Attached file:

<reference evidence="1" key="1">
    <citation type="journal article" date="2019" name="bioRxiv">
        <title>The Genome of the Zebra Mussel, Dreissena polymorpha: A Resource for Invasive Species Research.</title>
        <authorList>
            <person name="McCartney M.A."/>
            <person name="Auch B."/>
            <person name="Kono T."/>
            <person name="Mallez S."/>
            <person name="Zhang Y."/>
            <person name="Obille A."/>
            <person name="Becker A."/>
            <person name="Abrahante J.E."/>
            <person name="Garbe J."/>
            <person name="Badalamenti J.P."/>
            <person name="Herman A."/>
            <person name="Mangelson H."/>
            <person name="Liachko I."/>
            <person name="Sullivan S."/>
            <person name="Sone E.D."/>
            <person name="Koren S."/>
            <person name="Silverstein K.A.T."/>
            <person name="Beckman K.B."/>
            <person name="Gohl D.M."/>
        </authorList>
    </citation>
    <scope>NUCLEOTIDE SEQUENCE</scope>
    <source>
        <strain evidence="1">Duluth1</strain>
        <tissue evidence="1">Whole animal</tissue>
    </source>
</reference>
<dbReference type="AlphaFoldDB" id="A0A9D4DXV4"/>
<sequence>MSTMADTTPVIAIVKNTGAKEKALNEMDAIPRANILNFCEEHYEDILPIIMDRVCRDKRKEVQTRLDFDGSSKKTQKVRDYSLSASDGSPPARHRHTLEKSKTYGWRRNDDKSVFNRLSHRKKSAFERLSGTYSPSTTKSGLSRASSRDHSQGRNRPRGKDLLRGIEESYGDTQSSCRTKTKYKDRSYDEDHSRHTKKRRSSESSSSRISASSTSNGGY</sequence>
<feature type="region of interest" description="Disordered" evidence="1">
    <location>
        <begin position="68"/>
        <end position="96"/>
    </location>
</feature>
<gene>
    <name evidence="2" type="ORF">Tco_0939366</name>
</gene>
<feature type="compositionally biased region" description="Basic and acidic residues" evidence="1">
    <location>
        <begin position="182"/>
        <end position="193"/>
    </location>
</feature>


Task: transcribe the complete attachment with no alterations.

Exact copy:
<reference evidence="1" key="1">
    <citation type="journal article" date="2019" name="bioRxiv">
        <title>The Genome of the Zebra Mussel, Dreissena polymorpha: A Resource for Invasive Species Research.</title>
        <authorList>
            <person name="McCartney M.A."/>
            <person name="Auch B."/>
            <person name="Kono T."/>
            <person name="Mallez S."/>
            <person name="Zhang Y."/>
            <person name="Obille A."/>
            <person name="Becker A."/>
            <person name="Abrahante J.E."/>
            <person name="Garbe J."/>
            <person name="Badalamenti J.P."/>
            <person name="Herman A."/>
            <person name="Mangelson H."/>
            <person name="Liachko I."/>
            <person name="Sullivan S."/>
            <person name="Sone E.D."/>
            <person name="Koren S."/>
            <person name="Silverstein K.A.T."/>
            <person name="Beckman K.B."/>
            <person name="Gohl D.M."/>
        </authorList>
    </citation>
    <scope>NUCLEOTIDE SEQUENCE</scope>
    <source>
        <strain evidence="1">Duluth1</strain>
        <tissue evidence="1">Whole animal</tissue>
    </source>
</reference>
<dbReference type="AlphaFoldDB" id="A0A9D4DXV4"/>
<sequence>MSTMADTTPVIAIVKNTGAKEKALNEMDAIPRANILNFCEEHYEDILPIIMDRVCRDKRKEVQTRLDFDGSSKKTQKVRDYSLSASDGSPPARHRHTLEKSKTYGWRRNDDKSVFNRLSHRKKSAFERLSGTYSPSTTKSGLSRASSRDHSQGRNRPRGKDLLRGIEESYGDTQSSCRTKTKYKDRSYDEDHSRHTKKRRSSESSSSRISASSTSNGGY</sequence>
<feature type="region of interest" description="Disordered" evidence="1">
    <location>
        <begin position="68"/>
        <end position="96"/>
    </location>
</feature>
<gene>
    <name evidence="2" type="ORF">Tco_0939366</name>
</gene>
<feature type="compositionally biased region" description="Basic and acidic residues" evidence="1">
    <location>
        <begin position="182"/>
        <end position="193"/>
    </location>
</feature>